Just over 11 months ago, we released Review Board 1.7, which was a major evolution to the product. It introduced features like the extensions, a new administration UI, file attachment reviews and thumbnails, an issue summary table, and quite a lot of UI polish.

It was a pretty good release, but we’re announcing something better. Review Board 2.0 is coming.

We’ve released the first beta today, and would like to encourage people to give it a try. (Please do not try with a production install or database, though.)

Here’s some of the highlights for this release.

  • Create review requests from existing commits

    The “New Review Request” page has been completely redesigned. On supported repositories and hosting services, a list of branches and their commits will be shown. Each commit can be quickly put up for review with just a single click. If your team commits changes to a branch for review, this will help tremendously.

  • Markdown in text fields

    All text fields (Description, Testing Done, comments, reviews) now accept Markdown. This makes it really easy to show off sample source code (with syntax highlighting!) right in comments, or to express things with bullet points, add links, add emphasis, or to just in general structure your review requests or reviews better.

    This won’t have any negative impact on any of your existing review requests or reviews, or your commit messages (when posting with rbt post or post-review). Only newly entered text will appear in Markdown.

  • All new diff file index

    When viewing a diff, you’ll now get a much better idea of the complexity of the changes before you even look at code. The files are now each shown with a complexity graph, which is a little ring showing the relative number of inserts, deletes, and replaces, with the thickness of the ring indicating how much of the file has changed.

    Along with this, little color-coded dots are shown for every chunk, linking to the matching chunk. It also shows whether the file was renamed (and what its old name was), and whether it’s a newly introduced file or a deleted file.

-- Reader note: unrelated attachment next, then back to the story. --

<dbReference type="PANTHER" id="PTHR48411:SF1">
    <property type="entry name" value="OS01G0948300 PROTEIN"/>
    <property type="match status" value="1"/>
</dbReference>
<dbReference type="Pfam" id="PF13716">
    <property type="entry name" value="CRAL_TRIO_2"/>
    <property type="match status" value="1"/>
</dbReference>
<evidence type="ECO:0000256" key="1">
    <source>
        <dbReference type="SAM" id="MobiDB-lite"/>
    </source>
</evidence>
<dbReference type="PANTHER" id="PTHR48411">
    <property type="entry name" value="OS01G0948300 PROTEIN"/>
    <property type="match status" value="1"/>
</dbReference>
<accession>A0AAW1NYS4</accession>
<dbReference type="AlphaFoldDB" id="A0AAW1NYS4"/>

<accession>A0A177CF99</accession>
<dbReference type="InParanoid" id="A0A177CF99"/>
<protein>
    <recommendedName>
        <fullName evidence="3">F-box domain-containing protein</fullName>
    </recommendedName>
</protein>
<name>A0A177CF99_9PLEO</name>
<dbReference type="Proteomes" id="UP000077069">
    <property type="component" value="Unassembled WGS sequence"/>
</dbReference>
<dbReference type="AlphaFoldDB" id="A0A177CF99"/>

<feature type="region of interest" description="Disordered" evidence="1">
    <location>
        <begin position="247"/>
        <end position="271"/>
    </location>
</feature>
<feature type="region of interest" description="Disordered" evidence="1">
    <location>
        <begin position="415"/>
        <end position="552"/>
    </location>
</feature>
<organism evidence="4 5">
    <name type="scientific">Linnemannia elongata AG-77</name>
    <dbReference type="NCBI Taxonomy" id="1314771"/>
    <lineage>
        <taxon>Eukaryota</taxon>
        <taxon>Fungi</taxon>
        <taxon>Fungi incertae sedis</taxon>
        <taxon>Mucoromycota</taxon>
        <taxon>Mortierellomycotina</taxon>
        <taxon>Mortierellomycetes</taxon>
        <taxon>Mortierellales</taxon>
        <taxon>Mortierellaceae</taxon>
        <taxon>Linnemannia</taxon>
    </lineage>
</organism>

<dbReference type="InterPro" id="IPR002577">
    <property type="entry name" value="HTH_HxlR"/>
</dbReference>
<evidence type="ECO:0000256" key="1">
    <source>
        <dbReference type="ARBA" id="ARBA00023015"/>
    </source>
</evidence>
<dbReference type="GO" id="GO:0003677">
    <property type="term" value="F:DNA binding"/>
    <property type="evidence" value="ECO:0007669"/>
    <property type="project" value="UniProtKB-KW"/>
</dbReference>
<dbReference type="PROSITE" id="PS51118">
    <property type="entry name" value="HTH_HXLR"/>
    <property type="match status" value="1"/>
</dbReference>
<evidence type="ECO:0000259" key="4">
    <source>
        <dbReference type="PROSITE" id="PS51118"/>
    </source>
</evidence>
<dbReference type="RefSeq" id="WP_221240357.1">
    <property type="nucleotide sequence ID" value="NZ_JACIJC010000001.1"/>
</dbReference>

In our testing, we’ve found this very useful to help gauge how complex a change is before even digging into the change itself.

  • More intuitive revision selector

    Our old revision selector was a hold-over from the early days. Not very nice to work with, and it took too long to switch revisions.

    The new one is much more intuitive, and works as a slider. Simply drag the handles to the revision you want, or the revisions for an interdiff, and the diff will immediately load below. It’s fast and simple.

  • Less messy interdiffs

    Interdiffs are fantastic, but can become a mess if there have been other changes to a file between revisions that aren’t related to the change going up for review. Update your tree, post another change, view an interdiff, and you’ll see junk.

    No more. Interdiffs will, with few exceptions, only show what’s actually in your changes, making them more reliable than ever.

  • Smarter moved code detection

    When moving code around a file, the diff viewer now does a better job both finding and showing blocks of code that have moved. They now appear as groups of moved lines, instead of a bunch of individually moved lines. It’s also better at not showing trivial moves.

  • More polished, faster UI

    We’ve applied a lot more polish to the UI. The diff viewer, for instance, is a lot cleaner-looking. Many of the icons have been redone, and Retina versions have been created, so those of you on a MacBook Pro with a Retina display, you’re in for a treat.

  • More powerful extensions

    Extension developers have a few new abilities to help in their creations. We’ve made it easy to package and test with static media files, right out of the box. We’ve also begun adding JavaScript-side extensions and hooks, which will make it easier in time to tie into more of the UI and operations in the browser.

  • Better performance

    We’ve done a lot of work to reduce the amount of HTTP requests when accessing Review Board, to reduce reloads of pages (such as when publishing a reply or changing diff revisions), and reducing database queries throughout.

  • And much more…

    A faster-loading Review dialog, better Git diff support, Markdown file review, file attachment thumbnails on comments, and many bug fixes.

We’re really excited about this release. It’s going to be amazing. This isn’t even all we’re doing for the release. By the time we ship 2.0, we expect to have support for image diffs and for extension-provided binary file diffs in the diff viewer. We’re working on a better layout for review requests. More extension support.

So give it a shot (on a test server!) and let us know how it goes!

For installation instructions and a full list of changes (with screenshots), see the release notes.